I was quite saddened to hear of the August 26th terrorist attack at the Hamid Karzai International Airport in Kabul, Afghanistan that took place during the US withdrawal and subsequent airlift. During that attack, 11 Marines, one Navy Corpsman and upwards of 70 Afghan citizens lost their lives. I have spent many a day in the cemetery, burying veterans of our nation’s armed forces. I am always moved by the military honors performed in the cemetery. Both of my grandfathers served in the US Army during World War II. We must pray daily for our troops and service personnel, both living and deceased. May those who have lost their lives be given eternal rest.
This reminds me of my favorite painting of St. Francis of Assisi. The painting is titled St. Francis in the Desert and it’s painted by the Italian painter Giovanni Bellini. St. Francis is seen outside of his cave, looking up towards the heavens, perhaps receiving the stigmata. I actually saw this painting in my first-grade religion textbook and was mesmerized by it. I was able to see the original in person at the Frick Collection in New York City. One of the details in this painting is a skull sitting on St. Francis’ desk. I was always intrigued by that skull.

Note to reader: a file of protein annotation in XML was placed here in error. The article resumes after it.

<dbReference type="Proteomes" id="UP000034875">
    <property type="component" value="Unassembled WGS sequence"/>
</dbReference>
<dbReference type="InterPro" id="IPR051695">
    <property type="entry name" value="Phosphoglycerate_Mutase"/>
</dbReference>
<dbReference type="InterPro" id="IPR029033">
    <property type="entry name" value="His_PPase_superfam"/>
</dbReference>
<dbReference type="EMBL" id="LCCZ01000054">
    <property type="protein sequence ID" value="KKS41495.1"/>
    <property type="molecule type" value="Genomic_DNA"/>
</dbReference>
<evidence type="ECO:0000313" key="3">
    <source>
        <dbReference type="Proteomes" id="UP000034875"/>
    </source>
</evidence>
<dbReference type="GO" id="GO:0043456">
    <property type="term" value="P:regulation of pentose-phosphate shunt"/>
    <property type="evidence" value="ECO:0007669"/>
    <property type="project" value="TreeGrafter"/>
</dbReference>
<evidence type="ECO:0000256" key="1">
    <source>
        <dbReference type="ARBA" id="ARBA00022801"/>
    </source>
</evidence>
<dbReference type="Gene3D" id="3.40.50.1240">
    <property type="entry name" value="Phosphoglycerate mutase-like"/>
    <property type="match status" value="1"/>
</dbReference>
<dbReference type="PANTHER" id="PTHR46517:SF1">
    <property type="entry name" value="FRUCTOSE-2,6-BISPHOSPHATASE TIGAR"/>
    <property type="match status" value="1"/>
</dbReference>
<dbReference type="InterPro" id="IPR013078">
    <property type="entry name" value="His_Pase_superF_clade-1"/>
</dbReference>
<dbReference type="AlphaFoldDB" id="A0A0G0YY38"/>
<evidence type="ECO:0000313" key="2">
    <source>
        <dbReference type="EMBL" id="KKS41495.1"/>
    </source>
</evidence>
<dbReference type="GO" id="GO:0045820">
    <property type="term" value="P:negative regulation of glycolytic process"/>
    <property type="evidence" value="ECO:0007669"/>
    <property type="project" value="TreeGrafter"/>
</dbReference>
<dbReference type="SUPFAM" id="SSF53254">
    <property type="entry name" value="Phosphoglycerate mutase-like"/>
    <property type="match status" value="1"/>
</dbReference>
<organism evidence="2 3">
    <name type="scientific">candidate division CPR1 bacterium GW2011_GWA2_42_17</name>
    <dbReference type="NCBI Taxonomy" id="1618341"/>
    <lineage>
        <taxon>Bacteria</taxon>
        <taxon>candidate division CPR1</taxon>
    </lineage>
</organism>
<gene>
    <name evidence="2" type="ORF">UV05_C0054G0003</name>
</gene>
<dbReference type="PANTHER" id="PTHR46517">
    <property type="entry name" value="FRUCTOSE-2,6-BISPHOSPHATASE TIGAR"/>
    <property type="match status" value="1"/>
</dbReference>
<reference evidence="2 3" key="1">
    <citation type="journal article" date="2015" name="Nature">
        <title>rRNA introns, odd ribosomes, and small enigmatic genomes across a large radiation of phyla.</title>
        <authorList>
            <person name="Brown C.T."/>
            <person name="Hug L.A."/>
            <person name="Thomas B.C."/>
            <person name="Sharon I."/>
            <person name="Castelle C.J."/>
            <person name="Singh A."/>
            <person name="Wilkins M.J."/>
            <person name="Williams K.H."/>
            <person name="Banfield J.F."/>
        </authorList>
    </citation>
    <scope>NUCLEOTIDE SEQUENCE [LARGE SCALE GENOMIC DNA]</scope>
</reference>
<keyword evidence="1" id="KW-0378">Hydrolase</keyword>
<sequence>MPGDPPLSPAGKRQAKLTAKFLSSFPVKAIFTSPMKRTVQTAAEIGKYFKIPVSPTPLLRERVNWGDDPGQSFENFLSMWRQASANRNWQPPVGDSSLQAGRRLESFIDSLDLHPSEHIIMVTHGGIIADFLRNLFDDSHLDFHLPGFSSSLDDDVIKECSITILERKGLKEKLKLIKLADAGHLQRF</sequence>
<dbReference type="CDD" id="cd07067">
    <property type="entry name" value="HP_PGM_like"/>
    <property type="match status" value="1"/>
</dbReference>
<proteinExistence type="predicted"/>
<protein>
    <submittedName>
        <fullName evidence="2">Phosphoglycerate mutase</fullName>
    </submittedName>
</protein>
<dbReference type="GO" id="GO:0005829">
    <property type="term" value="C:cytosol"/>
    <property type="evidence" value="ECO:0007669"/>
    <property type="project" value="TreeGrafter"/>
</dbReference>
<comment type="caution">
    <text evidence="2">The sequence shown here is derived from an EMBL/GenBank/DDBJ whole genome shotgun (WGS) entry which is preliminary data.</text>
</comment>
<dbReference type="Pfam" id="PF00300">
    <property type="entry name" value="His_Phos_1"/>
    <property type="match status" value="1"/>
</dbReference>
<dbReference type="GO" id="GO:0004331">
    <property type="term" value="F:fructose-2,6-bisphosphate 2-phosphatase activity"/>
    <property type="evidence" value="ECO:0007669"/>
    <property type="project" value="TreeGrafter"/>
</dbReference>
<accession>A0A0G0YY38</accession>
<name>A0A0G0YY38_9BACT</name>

A skull sitting on a desk is called a memento mori—“remember death” in Latin. It’s a reminder that one day we all will be called home to God. We know not the day nor the hour. In the crypt chapel of the church of Our Lady of the Conception in Rome, there is a chapel made of hundreds of bones of deceased Capuchin Franciscan friars. The inscription reads: What you are now, we once were; what we are now, you shall be. Those persons who lost their lives in Kabul on August 26th did not know they were to meet God that day. We need to always remember death and live each day as if it’s our last. This is, of course, not easy; but as Christians we strive to live in such a way. While I wouldn’t normally look to Captain Jack Sparrow from the Pirates of the Caribbean movie franchise for spiritual advice, he does wisely remark: “Better to not know which moment may be your last. Every morsel of your entire being alive to the infinite mystery of it all.”